Climate Change Hits Island Nations with Devastating Hurricanes

Why this topic?

I chose this topic because of my personal connection to the islands I was researching within: the British Virgins Islands. I visited for the first time in 2017. I lived in the British Virgin Islands for the summer, working on scuba diving and sailing certifications. I had the opportunity to interact with many locals that summer.

The next time I visited was April 2019. It has been almost a year and half since hurricane Irma and Maria struck the islands, and some of even the most inhabited islands are still in rubble.

It is painful to see a place once so pristine look broken. But it is easy to forget these emotions as soon as you leave your destination. It is also easy to write off these devastating hurricanes as ‘unlucky’, but it doesn’t seem to be chance that has increased the intensity and amount of hurricanes. Before leaving for my most recent trip to the British Virgin Islands, I wanted to have some background knowledge on why Irma and Maria were so close to each other in time, and why they damaged the BVI so hard.

I started with three questions:

  1. Where do hurricanes hit the most?
  2. Have there been more hurricanes in recent years than before?
  3. What countries have been/will be affected by climate change the most?
Where do hurricanes hit the most?
Have there been more hurricanes in recent years?
What countries will be affected by climate change the most?

The above graphs are to give an idea of some of the very plausible correlations showing that climate change is increasing hurricanes. It is also to show which countries are being affected most by climate change. Models created by the Center for Climate and Energy Solutions predict a 45-87 percent increase in the frequency of Category 4 and 5 hurricanes.

Once I had considerable evidence, I continued forward with my project. It was easy to see the infrastructure of the BVI had taken a huge hit, but I wanted to know how the island was recovering.

I ended up connecting with three individuals in the British Virgin Islands to gain diverse perspectives to better understanding my topic.

The first was named Gregory:

Gregory has lived his whole life in the BVI on the island of Anegada. He has 5 children that now study at the universities on the islands of Tortola or St. Thomas. He leads conch tours for tourists. However it wasn’t always that way. Gregory used to work in the only water company on the island. Following the hurricanes, Irma and Maria, so many of the employees had fled to either the main island of the BVI, Tortola, or the US Virgin Islands. Therefore Gregory was left without a home and without a job on a tiny island. That’s when he decided to partner with his friend to create a tour of the practicing of conch farming off the coast of the island.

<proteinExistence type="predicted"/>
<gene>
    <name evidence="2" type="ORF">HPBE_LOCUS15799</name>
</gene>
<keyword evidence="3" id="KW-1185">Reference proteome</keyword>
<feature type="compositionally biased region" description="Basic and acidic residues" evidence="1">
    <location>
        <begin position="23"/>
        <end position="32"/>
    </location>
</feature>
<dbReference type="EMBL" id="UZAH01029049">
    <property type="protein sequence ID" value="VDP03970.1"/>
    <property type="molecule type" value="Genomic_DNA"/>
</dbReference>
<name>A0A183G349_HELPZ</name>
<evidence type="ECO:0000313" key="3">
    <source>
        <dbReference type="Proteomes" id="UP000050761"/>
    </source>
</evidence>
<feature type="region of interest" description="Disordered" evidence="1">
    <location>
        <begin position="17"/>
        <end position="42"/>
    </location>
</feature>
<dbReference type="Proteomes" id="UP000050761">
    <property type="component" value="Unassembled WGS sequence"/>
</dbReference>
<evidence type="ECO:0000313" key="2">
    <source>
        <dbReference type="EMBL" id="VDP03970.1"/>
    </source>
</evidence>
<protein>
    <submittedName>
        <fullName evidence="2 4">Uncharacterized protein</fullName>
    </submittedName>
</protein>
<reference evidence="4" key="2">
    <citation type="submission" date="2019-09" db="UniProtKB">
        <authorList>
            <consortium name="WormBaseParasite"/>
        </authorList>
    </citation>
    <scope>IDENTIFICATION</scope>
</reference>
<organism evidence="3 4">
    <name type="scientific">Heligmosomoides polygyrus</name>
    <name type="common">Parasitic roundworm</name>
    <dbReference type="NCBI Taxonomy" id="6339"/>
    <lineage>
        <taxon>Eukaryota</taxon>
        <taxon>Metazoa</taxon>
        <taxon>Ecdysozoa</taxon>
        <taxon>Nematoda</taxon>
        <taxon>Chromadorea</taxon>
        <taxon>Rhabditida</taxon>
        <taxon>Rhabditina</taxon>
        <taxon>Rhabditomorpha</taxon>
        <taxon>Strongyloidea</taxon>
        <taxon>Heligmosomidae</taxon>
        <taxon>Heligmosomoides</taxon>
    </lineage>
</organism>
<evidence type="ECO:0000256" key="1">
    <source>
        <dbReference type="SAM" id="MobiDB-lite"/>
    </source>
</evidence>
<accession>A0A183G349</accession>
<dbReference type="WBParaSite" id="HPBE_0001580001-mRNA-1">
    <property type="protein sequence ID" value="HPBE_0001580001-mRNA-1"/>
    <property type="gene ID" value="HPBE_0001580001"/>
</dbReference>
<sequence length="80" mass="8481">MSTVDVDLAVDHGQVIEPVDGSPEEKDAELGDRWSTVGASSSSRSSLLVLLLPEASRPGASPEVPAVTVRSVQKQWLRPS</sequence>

Gregory explained that after the hurricanes, he decided he needed to make a life out of the resources the island still had left. On the island of Anegada, that is conch. Gregory avoided most questions I asked about the days the hurricanes hit the BVI, describing them as “terrifying”. He did tell me that while he lost his main job due to the hurricanes, he also understood that his islands are prone to hurricanes. He “isn’t surprised by the state of Anegada.” Gregory hopes that the water company will be able to run again, but he worries that the hurricanes will keep coming, stronger and stronger.

The next person spoke with was a 6 year-old boy from the island of Jost Van Dyke named Joshua. Jost Van Dyke is known for being one of the most touristy islands in the BVI, so I knew it would be a great place to compare the look of the economy on the island now to before the two hurricanes. I was originally planning to speak with the owner of the famous bar on the island called “The Soggy Dollar”. The bar closed for almost 6 months following Irma and Maria. When I got to the beach where the bar is, I was approached by Joshua. About half way through our conversation I discovered he was the son of the owner of the Soggy Dollar. I ended up engaging in a long and interesting conversation with him. I found it extremely important to have connected with someone as young as him because he had a unique perspective.

The first thing Joshua told me was that “the hurricane made the bar better.” I was drawn in by this statement, and I wanted to know what made him say something so contradictory to most of the other opinions I had heard from. From what he explained in very simple, 6 year-old way, I understood that the bar had received a lot of attention from the media after being destroyed by the hurricanes. It also gave the bar a chance to redesign and remodel their store front and menu. Therefore, Joshua explained, the island was sad for awhile but it came back better. Though he added, “I know it will be sad again soon”.